Understanding the Value of Tradition

By Horace Whitfield | Wednesday, October 1, 2014

It would have been easier to sell swampland in Florida than a winter rental on the Outer Banks when Joe Lamb Jr. and his wife, Ann, opened their first Nags Head office in 1968. One might wonder what Joe had learned from his association with his father-in-law's family selling real estate in Elizabeth City, Kinston and Roanoke Rapids that prompted him to relocate to an area where there were no traffic lights on any roads. "You can't rent anything down there!" someone told him.

In the previous century, natives, locals and those who vacationed here were very small in number. A hotel, whose burned ruins are now buried under the sand near the sound side of Jockey's Ridge, welcomed what visitors there were at the end of a long pier where steamboats delivered freight. Men were in coat, hat and tie and ladies in long skirts and parasols. At that point, the idea of staying on the oceanfront seemed strange indeed.

Time turned the tide on the Outer Banks when the flood of prosperity that followed WWII opened the area to more and more visitors and those who wanted to own part of it. Boats that first plied the waterways ferrying folks between portals allowed more access until bridges became the floodgates that opened the way for everyone. The focus for vacationers began to shift from the sound to the oceanfront. But even after those days when Joe and Ann arrived, things were mighty quiet between Labor Day and Memorial Day. The still-sparsely settled beaches were, for the most part, abandoned by all but the hardiest in winter. Nags Head, Kill Devil Hills and Kitty Hawk were still summer havens for those who owned cottages, stayed in the old hotels that dotted the strand or quartered at Mom and Pop motels.

Old Beachfront cottage on Outer Banks

In earlier days, there were only 13 cottages on the oceanfront at the east end of that soundside sand road in Nags Head below Jockey's Ridge (they're still there today, known as The Unpainted Aristocracy). Tenants were family and close friends. Livestock such as pigs, chickens and a milk cow were amenities that made the package more tolerable. Housekeepers were invaluable. It should be no surprise that these first cottage owners were landed gentry from northeastern North Carolina - an area that Joe knew well. But Joe decided to focus on a different market. His estimation was that people who worked in Washington, D.C., might have money. He placed an ad there, and soon after he signed his first contract.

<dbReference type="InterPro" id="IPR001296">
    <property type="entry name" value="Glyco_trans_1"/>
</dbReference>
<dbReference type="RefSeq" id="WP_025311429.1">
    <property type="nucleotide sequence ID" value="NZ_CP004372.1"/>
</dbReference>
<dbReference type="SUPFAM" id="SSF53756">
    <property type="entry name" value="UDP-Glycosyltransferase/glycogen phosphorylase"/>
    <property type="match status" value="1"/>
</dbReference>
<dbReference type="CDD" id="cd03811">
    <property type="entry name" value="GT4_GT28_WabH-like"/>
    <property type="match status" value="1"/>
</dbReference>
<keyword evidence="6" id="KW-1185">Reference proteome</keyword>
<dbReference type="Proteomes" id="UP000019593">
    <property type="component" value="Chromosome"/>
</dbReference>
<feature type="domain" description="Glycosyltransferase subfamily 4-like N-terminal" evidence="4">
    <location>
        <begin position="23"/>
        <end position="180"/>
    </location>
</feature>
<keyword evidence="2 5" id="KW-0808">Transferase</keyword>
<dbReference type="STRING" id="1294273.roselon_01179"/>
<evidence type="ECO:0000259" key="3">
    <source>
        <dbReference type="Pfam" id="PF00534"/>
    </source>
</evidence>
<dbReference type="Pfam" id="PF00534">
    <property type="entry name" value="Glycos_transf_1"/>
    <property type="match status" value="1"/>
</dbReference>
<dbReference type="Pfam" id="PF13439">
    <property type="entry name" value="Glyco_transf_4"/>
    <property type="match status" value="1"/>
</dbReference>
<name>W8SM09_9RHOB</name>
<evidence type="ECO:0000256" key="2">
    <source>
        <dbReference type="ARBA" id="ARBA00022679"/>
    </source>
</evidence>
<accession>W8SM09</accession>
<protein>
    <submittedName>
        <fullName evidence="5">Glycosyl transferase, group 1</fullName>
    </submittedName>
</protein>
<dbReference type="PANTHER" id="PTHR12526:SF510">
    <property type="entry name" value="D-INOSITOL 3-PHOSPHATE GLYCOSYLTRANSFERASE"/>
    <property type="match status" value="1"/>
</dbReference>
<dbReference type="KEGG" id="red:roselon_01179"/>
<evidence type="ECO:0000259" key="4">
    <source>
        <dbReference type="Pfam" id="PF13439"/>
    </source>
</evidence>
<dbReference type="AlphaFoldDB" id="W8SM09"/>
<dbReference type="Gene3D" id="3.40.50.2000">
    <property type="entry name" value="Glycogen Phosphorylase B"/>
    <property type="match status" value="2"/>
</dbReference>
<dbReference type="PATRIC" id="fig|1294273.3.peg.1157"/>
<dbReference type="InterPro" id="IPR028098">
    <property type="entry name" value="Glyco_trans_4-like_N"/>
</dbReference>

Joe felt it important to follow a big business model. His coat and tie and office may have put him ahead of the game, as at least one of his competitors, who always wore shorts, was much harder to find unless one knew where the fish were running. He remembers colleagues like Ted Wood, Bob Young Sr. and other local businessmen for their close association during those formative times. He muses that one of his first clients decided to do business with him because of how he chose to educate his children.

Joe Lamb Picnic

He credits some of his success to icons such as Alice Sykes of the Sea Ranch or George Crocker, whose Galleon Esplanade shopping creation served as a Nags Head landmark for years, Aycock Brown, whose photographs began the promotion of the Outer Banks, and David Stick, who developed Southern Shores and is known for a myriad of accomplishments. "David and I didn't get along too well," Joe remembers with a smile, "until we had lunch one day. We were good friends after that."